Wednesday, September 01, 2010

This is my editor's note from the September issue of LA YOGA, that just hit the newsstands. I thought about it again tonight, after seeing the premiere of the film, Titans of Yoga, on the first day of Yoga Month, which featured some moments that made me smile, laugh and brought me to tears. And made me think, what's next? Although, it just occurred to me that more important than what's next is, really, what's now?

“What’s next?” one of my students asked after class recently. “I want more. I go to class regularly, but I can’t really spend more hours each day doing an asana practice.”
What’s next? It’s a good question and one that begs for an answer more thoughtful than “do more downward-facing dogs.”

Sometimes I ask myself another version of this same query, although mine is sometimes worded, “Have I done enough Yoga yet?” Have I sat through enough grueling hours of meditation, chasing thoughts and remembering mantras and fencing with distraction? Have I rolled out the mat enough times? Is there some cumulative effect from all those sun salutations, mornings churning my way through nauli, months of deciding that yes, I am going to be able to practice arm balances, no matter my particular body type. Have I read through enough texts, chanted the Mahamritunjaya Mantra with enough repetitions to matter? Is there some quality of “Just enough” that mirrors “What’s next?”

The answer is found in this moment, right here in this breath, in our wrestling match with despair, in our waltz with joy, in our playful duet with bliss in our exploration of the everyday that we repeat literally every day.

We can study philosophy, try to fit into just the right size jeans, we can query the nature of the universe. And all of these discourses, these mental and physical gymnastics merely lead us back to this moment and to considering the relationship we have with our body, mind, spirit, heart and our place in creation. The outer questions lead us to the inner question: Do we feel at home—in this life?

Yoga practice isn’t something that we can mark with notches carved into our headboard. There is never a next, neither is there enough. What is really next is to get over this idea of striving for more. After hours of practice, daily commitments, wondering what now, the answer is to stop, as Peter Russell suggests in the interview “Sitting Down With.” When we stop, the reasons for our practice are revealed. This very life is a relationship and each day we cultivate a more intimate connection with the divine and with our selves in all available forms.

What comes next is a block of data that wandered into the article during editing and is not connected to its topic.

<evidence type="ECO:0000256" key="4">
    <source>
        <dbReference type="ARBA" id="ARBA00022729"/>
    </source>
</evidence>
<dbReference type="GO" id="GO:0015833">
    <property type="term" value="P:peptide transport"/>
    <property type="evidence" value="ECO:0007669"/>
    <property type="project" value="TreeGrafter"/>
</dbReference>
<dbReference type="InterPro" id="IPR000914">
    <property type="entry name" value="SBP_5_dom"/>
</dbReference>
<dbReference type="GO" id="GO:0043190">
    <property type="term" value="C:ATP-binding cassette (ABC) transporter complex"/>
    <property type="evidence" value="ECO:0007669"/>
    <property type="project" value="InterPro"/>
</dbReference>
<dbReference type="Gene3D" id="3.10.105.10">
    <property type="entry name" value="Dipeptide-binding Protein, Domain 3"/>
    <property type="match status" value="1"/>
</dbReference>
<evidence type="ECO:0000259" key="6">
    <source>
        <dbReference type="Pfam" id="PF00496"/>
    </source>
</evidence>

So what’s next is not necessarily more practice, particularly since practice itself can sometimes be a trap, become a seduction. The reason we continue to practice, from our first breath until our last, is to cultivate the experience of being in relationship. We stop time when in the midst of our practice, when we are sweating our way through an intense vinyasa, turning our world upside down in an inversion or demonstrating our passion and compassion through a standing warrior pose.

To stop time, dive into the infinite space that is the cavernous expanse of your own heart. This is the treasure that is revealed to us. There is no map that takes us there; no X marks the spot, no matter how many teachers we may follow or books we may read.

While we can hope that we reach some milestone, threshold or place in our practice when we get to breathe a sigh of relief or call out with a loud shout celebrating that somehow we’ve made it somewhere, I doubt that’s how it happens. Even in the many stages of Samadhi before we enter the final absorption, there is an impermanence, a need to enter to doorway again and again.
This is practice, this is what’s next and this is why we’re never done.

So, I guess this means I’ll see you on the mat.

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